Queens leaders call for passage of legislation that aims to investigate unsolved civil rights crimes

State Senator James Sanders is urging passage of his legislation into the assassination of Malcolm X after a deathbed confession shed new light on an alleged conspiracy. (Photo courtesy of Sanders' office)

On the 56th anniversary of the assassination of Malcolm X, two southeast Queens lawmakers demanded the enactment of their legislation related to the investigation and promote truth and justice for unsolved civil rights crimes.

State Senator James Sanders and Assemblyman Clyde Vanel called for the passage of two measures following a “shocking new deathbed confession” that has prompted more questions about the murder of the human rights champion who lived in East Elmhurst.

Malcolm X’s three daughters went public with a letter described as the “deathbed confession” of former undercover NYPD officer Ray Wood claiming responsibility for making sure the leader’s security detail was arrested days before his 1965 assassination at Harlem’s Audubon Ballroom. Three members of the Nation of Islam were convicted in the shooting, but Malcolm X’s daughters and their attorney, Ben Crump, are calling for the case to be re-opened and investigated in further detail in light of the new evidence, which purports a conspiracy between the NYPD and the FBI.

Sanders started calling on Manhattan District Attorney Cy Vance and other government officials to reopen the investigation six years ago. Vance’s office said the review of the case is “active and ongoing,” and the NYPD said it is providing all available records relevant to the assassination to the Manhattan district attorney’s office.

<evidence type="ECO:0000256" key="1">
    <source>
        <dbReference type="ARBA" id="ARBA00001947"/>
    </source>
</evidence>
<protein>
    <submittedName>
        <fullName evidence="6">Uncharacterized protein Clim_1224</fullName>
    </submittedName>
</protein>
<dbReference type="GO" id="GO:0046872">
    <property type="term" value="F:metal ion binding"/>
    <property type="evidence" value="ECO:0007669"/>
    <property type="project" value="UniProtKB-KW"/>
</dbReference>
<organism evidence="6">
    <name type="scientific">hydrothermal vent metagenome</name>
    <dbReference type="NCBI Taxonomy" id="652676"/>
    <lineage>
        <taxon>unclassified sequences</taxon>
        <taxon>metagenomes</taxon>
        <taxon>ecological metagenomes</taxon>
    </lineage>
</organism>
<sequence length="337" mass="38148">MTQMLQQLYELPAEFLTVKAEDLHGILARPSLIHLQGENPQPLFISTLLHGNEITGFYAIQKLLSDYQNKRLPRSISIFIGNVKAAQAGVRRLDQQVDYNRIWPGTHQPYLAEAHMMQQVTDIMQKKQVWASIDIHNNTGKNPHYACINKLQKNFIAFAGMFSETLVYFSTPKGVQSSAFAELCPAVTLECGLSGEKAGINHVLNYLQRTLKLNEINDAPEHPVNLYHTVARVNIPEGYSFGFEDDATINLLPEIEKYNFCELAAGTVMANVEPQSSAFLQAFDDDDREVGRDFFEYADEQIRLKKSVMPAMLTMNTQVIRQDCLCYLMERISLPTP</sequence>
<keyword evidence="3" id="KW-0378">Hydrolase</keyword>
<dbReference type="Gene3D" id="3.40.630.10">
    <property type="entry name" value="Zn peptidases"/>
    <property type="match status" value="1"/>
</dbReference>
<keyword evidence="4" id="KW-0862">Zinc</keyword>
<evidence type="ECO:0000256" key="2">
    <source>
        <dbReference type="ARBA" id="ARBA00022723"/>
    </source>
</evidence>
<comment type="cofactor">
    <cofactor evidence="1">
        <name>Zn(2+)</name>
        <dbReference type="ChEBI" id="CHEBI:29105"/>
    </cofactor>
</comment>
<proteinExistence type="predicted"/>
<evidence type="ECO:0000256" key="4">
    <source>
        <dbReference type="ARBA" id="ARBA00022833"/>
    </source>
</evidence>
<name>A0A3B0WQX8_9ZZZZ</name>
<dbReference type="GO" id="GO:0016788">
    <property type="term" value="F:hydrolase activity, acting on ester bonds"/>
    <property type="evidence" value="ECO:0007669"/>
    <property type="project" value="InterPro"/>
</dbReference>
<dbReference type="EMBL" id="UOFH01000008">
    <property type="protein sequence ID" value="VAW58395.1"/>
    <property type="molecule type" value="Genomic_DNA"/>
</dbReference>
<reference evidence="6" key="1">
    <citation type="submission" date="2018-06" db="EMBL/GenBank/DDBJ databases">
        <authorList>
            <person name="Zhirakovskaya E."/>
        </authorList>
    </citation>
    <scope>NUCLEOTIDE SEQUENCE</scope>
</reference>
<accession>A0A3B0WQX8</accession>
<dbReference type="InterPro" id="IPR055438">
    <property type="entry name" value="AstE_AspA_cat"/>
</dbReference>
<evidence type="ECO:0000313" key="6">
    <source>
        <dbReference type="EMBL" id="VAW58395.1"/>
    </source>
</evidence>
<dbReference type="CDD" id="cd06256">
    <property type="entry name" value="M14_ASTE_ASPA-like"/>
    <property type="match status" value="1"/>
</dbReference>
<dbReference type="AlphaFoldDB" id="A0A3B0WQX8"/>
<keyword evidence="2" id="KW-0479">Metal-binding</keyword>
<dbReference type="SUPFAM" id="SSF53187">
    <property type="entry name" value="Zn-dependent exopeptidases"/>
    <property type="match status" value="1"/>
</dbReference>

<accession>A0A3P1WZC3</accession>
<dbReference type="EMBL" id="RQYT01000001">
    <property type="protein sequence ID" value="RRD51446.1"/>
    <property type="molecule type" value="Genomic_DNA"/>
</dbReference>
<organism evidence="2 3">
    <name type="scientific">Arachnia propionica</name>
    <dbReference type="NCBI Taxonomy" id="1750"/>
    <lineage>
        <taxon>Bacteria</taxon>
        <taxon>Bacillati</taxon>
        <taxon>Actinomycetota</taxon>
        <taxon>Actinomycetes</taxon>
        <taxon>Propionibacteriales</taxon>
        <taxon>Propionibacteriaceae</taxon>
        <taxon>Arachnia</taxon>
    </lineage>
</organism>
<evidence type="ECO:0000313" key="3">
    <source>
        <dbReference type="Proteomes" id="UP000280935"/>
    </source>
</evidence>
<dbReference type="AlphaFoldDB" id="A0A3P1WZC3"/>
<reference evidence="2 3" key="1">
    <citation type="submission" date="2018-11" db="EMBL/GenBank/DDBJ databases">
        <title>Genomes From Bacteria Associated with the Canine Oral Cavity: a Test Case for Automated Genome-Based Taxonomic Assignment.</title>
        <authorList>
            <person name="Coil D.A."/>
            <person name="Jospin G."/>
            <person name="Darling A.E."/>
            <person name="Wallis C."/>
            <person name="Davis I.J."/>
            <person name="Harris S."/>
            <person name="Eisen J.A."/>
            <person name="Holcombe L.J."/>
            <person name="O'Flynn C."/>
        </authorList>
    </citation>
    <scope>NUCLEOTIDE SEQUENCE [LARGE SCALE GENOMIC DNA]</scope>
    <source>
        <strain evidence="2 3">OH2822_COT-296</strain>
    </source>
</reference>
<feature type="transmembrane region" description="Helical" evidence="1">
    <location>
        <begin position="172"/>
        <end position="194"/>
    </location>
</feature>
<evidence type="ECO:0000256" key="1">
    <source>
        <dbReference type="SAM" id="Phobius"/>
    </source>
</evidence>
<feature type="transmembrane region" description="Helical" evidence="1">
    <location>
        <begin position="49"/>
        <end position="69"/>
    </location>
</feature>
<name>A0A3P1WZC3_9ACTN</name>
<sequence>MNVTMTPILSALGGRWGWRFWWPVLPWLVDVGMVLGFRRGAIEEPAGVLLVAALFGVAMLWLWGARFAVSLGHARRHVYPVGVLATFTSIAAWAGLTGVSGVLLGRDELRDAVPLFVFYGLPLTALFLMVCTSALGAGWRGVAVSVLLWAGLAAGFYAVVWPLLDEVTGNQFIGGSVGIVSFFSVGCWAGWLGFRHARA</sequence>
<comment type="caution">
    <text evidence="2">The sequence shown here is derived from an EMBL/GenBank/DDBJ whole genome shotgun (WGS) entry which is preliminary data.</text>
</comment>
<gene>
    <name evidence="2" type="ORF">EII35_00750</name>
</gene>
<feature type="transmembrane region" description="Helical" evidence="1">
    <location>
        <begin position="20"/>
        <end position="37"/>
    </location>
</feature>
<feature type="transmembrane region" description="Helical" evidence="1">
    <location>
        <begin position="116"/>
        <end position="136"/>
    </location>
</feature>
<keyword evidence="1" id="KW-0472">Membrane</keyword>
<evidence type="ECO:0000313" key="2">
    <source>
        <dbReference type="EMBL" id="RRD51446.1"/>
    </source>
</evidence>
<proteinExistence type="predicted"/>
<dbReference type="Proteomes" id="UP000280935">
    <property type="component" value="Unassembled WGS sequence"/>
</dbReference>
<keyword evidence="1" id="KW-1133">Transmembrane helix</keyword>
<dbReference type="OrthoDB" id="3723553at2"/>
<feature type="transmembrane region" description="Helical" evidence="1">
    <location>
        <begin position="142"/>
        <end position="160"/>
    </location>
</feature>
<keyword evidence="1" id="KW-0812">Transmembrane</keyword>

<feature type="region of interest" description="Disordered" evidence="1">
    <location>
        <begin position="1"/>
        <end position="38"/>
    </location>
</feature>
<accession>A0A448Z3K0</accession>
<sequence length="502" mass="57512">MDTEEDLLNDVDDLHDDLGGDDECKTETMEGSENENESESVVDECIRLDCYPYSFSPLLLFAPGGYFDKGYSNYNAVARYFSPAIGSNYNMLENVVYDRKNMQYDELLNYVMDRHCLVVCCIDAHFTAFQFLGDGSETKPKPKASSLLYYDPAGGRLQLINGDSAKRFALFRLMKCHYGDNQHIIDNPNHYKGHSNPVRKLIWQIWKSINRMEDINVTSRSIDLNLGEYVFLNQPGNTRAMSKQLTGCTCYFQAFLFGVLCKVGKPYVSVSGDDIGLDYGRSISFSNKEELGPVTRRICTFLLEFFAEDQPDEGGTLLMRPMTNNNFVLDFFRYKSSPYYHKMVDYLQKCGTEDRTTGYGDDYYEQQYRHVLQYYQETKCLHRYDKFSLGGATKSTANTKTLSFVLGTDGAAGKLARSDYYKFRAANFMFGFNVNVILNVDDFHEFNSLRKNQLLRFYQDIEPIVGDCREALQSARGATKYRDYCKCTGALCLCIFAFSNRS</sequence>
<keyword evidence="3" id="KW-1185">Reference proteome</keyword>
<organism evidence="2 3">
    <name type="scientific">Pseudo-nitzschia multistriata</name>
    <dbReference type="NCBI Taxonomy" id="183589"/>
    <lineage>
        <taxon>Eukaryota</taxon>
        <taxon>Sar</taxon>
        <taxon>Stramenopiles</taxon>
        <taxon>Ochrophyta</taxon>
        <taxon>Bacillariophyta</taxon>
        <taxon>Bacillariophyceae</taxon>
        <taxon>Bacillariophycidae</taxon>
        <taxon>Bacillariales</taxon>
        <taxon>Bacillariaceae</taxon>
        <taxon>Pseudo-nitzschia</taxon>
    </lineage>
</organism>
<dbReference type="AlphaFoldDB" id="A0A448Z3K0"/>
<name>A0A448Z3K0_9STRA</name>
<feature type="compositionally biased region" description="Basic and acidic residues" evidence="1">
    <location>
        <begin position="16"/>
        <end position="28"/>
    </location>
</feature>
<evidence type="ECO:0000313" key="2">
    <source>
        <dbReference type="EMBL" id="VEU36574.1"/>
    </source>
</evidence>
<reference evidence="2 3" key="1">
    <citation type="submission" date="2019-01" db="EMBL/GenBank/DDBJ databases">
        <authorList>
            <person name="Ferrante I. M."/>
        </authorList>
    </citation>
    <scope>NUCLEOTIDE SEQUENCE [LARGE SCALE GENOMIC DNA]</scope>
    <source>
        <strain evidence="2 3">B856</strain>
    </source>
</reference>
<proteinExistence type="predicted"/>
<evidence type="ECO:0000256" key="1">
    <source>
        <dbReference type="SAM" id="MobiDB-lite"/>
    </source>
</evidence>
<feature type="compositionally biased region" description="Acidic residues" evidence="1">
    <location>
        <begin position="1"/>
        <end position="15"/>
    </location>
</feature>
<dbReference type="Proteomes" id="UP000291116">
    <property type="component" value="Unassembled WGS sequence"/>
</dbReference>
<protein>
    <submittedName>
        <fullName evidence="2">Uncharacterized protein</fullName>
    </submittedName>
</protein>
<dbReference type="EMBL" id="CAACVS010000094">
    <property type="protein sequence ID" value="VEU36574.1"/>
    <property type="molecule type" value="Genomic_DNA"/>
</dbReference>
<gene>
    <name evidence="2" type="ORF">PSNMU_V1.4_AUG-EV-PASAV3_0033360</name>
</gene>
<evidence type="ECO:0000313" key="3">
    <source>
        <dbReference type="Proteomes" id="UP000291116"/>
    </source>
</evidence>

“Malcolm X was a great leader, a great human being, who championed truth, justice and freedom for everyone,” Sanders said. “No matter how many decades have passed since the death of Malcolm X, those responsible must be prosecuted to the fullest extent of the law.”

Sanders, with support from Vanel, introduced legislation that would require the state Attorney General’s office to conduct an annual study of unsolved civil rights cases of crimes committed no later than Dec. 31, 1979, and provide funds for local and state law enforcement to pursue investigations. A second measure would establish a collection of civil rights cold case records within the New York State Archives and create a review board for unsolved civil rights crimes.

“Malcolm X was a great American hero who was tragically murdered,” Vanel said. “Over 50 years later, there remains many questions unanswered. There is no statute of limitations on justice.”

Malcolm X and his wife Betty Shabazz lived with their four daughters at 23-11 97th St. in East Elmhurst in the 1960s. The house was firebombed on Feb. 14, 1965, just days before the assassination. The street outside the home was renamed Malcolm X Place in 2005.

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